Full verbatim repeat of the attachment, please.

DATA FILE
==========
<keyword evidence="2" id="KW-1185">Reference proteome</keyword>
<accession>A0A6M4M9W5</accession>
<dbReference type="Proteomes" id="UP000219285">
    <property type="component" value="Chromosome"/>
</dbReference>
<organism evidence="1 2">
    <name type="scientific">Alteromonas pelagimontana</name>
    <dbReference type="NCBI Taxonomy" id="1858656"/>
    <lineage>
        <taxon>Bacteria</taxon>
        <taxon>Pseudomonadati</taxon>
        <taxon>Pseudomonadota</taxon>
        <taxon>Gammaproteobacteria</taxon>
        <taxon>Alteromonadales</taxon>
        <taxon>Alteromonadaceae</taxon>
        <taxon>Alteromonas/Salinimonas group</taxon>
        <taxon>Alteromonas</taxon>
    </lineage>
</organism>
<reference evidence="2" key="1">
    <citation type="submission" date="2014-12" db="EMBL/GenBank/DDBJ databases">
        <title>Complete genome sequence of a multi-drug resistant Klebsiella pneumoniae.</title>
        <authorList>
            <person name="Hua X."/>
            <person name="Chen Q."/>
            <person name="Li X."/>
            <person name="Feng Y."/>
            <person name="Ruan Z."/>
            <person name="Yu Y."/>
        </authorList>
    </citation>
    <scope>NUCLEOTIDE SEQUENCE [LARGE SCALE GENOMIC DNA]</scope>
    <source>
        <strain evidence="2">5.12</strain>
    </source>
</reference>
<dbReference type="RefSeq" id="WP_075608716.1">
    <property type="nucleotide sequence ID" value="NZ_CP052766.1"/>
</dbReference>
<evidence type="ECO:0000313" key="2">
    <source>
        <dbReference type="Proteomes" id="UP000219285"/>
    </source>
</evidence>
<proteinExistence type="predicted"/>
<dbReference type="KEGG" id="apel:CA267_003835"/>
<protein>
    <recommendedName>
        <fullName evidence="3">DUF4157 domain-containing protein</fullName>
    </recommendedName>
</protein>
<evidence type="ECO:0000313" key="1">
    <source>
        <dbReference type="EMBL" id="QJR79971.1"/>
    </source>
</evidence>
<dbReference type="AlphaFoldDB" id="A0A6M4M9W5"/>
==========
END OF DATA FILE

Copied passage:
<keyword evidence="2" id="KW-1185">Reference proteome</keyword>
<accession>A0A6M4M9W5</accession>
<dbReference type="Proteomes" id="UP000219285">
    <property type="component" value="Chromosome"/>
</dbReference>
<organism evidence="1 2">
    <name type="scientific">Alteromonas pelagimontana</name>
    <dbReference type="NCBI Taxonomy" id="1858656"/>
    <lineage>
        <taxon>Bacteria</taxon>
        <taxon>Pseudomonadati</taxon>
        <taxon>Pseudomonadota</taxon>
        <taxon>Gammaproteobacteria</taxon>
        <taxon>Alteromonadales</taxon>
        <taxon>Alteromonadaceae</taxon>
        <taxon>Alteromonas/Salinimonas group</taxon>
        <taxon>Alteromonas</taxon>
    </lineage>
</organism>
<reference evidence="2" key="1">
    <citation type="submission" date="2014-12" db="EMBL/GenBank/DDBJ databases">
        <title>Complete genome sequence of a multi-drug resistant Klebsiella pneumoniae.</title>
        <authorList>
            <person name="Hua X."/>
            <person name="Chen Q."/>
            <person name="Li X."/>
            <person name="Feng Y."/>
            <person name="Ruan Z."/>
            <person name="Yu Y."/>
        </authorList>
    </citation>
    <scope>NUCLEOTIDE SEQUENCE [LARGE SCALE GENOMIC DNA]</scope>
    <source>
        <strain evidence="2">5.12</strain>
    </source>
</reference>
<dbReference type="RefSeq" id="WP_075608716.1">
    <property type="nucleotide sequence ID" value="NZ_CP052766.1"/>
</dbReference>
<evidence type="ECO:0000313" key="2">
    <source>
        <dbReference type="Proteomes" id="UP000219285"/>
    </source>
</evidence>
<proteinExistence type="predicted"/>
<dbReference type="KEGG" id="apel:CA267_003835"/>
<protein>
    <recommendedName>
        <fullName evidence="3">DUF4157 domain-containing protein</fullName>
    </recommendedName>
</protein>
<evidence type="ECO:0000313" key="1">
    <source>
        <dbReference type="EMBL" id="QJR79971.1"/>
    </source>
</evidence>
<dbReference type="AlphaFoldDB" id="A0A6M4M9W5"/>